Template:BSW187NewsMattAlderman

From Security Weekly Wiki
Jump to navigationJump to search

Articles

  • Does Your Board Really Understand Your Cyber Risks? - Over the past decade, business leaders have had to face an uncomfortable truth: It’s become impossible to sit at the head of a company and not address the threat of cyber risk. But where do you start? Here are the basic building blocks:
    • Define your risk appetite
    • Focus on outcomes
    • Establish a culture of cybersecurity and resilience
  • Why Companies Need CISOs and CIOs as Board Members - Diversity not only includes gender and racial diversity, but also diversity of thought. Technology expertise is especially lacking at the board level. In fact, a new report (PDF) finds that in 2019, approximately 70% of new independent directors came from CEO, operating or senior finance experience, with no mention of technology experience representation. As the discussion on risk and security is heightened and becomes more complex, organizations must look towards a future that includes technology experts on their boards.
  • 10 value-adds that CISOs can deliver - Savvy security chiefs are generating returns for their organizations beyond enabling secure business operations. Here's how they do it:
    • Bring better order to organizational data
    • Identify policy and procedural lapses
    • Spot superfluous spending
    • Lend skills to IP protection
    • Make security a selling point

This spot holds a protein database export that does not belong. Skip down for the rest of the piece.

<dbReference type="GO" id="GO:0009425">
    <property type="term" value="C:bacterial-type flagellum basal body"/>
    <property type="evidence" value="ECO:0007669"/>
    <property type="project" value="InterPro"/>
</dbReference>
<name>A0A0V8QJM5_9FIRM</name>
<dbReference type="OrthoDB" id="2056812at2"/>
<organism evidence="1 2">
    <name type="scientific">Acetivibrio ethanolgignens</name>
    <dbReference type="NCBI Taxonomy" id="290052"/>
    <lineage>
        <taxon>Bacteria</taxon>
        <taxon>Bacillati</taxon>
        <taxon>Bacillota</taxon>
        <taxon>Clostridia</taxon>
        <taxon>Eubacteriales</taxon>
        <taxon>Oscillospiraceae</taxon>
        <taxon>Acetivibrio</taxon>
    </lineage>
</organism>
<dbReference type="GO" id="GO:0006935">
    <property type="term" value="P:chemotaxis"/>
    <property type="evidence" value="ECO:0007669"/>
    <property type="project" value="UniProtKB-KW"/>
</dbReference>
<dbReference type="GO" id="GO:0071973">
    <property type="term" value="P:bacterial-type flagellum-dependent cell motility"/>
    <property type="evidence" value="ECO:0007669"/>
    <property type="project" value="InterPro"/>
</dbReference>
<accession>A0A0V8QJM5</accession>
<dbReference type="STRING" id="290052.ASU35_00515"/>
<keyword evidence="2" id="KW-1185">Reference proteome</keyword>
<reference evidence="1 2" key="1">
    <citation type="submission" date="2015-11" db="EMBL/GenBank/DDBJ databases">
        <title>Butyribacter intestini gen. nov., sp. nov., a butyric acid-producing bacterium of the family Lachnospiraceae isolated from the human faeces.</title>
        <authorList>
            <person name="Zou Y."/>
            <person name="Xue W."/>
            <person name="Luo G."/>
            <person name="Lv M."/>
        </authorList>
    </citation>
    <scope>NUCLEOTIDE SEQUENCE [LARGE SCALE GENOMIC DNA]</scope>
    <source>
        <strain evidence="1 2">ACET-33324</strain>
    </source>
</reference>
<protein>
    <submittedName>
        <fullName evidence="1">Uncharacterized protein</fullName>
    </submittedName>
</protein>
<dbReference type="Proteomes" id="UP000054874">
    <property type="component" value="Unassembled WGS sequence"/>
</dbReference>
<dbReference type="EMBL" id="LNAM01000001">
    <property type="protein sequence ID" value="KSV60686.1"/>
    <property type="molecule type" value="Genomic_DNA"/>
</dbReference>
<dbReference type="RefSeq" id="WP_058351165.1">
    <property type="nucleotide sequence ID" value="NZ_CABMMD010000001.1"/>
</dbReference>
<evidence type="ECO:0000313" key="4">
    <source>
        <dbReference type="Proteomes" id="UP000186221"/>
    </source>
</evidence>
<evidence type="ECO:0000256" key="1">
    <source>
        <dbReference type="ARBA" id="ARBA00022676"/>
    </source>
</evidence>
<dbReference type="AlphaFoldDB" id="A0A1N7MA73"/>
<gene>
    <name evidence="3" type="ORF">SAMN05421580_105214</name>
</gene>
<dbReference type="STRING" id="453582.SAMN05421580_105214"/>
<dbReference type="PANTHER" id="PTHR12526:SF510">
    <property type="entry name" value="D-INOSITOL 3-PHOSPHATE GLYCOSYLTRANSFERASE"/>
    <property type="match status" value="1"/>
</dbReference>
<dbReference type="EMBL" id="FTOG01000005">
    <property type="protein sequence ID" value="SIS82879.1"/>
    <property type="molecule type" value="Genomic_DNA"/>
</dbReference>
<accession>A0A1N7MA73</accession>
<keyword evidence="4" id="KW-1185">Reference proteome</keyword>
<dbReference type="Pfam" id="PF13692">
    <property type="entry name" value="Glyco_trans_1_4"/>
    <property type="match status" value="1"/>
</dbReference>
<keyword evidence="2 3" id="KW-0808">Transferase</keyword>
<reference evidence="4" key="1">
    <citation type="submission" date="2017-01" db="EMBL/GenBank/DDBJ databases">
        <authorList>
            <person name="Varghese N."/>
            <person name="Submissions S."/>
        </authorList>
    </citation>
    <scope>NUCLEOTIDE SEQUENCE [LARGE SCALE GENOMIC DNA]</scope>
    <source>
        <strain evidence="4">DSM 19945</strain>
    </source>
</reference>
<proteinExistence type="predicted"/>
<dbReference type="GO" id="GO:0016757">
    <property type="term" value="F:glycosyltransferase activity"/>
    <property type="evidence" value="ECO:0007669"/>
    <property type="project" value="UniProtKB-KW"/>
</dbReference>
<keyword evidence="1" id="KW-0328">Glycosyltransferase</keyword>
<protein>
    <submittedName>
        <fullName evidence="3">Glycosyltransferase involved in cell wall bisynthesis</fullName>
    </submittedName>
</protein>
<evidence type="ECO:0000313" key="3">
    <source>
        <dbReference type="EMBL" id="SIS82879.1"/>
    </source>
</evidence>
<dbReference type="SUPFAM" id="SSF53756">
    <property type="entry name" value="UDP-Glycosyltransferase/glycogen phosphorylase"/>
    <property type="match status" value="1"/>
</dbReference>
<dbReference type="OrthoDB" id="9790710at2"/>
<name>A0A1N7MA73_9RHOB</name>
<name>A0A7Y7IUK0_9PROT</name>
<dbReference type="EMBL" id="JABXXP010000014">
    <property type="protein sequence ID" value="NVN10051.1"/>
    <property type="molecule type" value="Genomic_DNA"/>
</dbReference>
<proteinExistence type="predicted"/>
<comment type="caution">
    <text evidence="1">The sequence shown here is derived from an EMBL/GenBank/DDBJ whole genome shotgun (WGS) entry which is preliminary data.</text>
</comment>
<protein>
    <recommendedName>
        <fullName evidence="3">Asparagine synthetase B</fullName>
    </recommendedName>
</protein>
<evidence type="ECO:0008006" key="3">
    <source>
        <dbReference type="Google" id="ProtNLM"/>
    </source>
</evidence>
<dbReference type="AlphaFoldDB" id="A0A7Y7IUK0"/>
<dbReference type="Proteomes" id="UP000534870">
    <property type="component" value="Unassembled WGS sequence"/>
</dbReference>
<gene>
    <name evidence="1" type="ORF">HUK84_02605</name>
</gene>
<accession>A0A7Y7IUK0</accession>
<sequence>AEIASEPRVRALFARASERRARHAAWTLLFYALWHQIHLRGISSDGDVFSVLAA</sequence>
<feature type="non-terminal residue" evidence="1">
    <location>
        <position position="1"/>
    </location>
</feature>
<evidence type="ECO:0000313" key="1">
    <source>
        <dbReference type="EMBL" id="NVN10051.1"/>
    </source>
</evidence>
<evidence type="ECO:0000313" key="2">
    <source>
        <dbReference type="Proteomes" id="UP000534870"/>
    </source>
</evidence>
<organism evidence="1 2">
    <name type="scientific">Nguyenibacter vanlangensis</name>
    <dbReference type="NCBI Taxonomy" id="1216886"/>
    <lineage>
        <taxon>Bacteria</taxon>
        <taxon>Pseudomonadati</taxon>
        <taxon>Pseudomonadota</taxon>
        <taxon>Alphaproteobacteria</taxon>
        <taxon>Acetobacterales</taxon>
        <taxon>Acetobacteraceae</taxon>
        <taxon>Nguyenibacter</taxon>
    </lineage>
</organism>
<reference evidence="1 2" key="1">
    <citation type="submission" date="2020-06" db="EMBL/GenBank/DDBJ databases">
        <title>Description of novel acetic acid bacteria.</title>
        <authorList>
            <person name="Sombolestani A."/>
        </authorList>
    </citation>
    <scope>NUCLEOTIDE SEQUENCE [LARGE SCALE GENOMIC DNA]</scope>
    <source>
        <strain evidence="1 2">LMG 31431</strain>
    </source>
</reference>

• Build Bridges
    • Help out partners
    • Find, promote opportunities for standardization
    • Shape strategic plans
    • Streamline regulatory controls
  • How can the C-suite support CISOs in improving cybersecurity? - Here are three recommendations:
    • Improving security with culture
    • Encouraging cyber-secure practices from the top
    • Think security-first
  • Think You're Spending Enough on Security? - While the amount will vary from organization to organization, here are three ways for everyone to evaluate whether they're allocating the right amount of money and resources.:
    • Hack Yourself Secure
    • Follow a Framework
    • How Much Do You Stand to Lose?
  • “Psychology of Human Error” Could Help Businesses Prevent Security Breaches - A joint study from Stanford University Professor Jeff Hancock and security firm Tessian revealed that nine in 10 (88%) data breach incidents are caused by employees’ mistakes. The study “Psychology of Human Error” highlighted that employees are unwilling to admit to their mistakes if organizations judge them severely. Here are a few other finding:
    • Younger employees are five times more likely to admit to errors, while 50% of employees aged between 18-30 years stated they have made mistakes compared to 10% of workers aged over 51
    • Older employees are less vulnerable to phishing scams
    • Nearly 45% of respondents cited distraction as the top reason for falling for a phishing scam
    • 57% of remote workers admit they are more distracted when working from home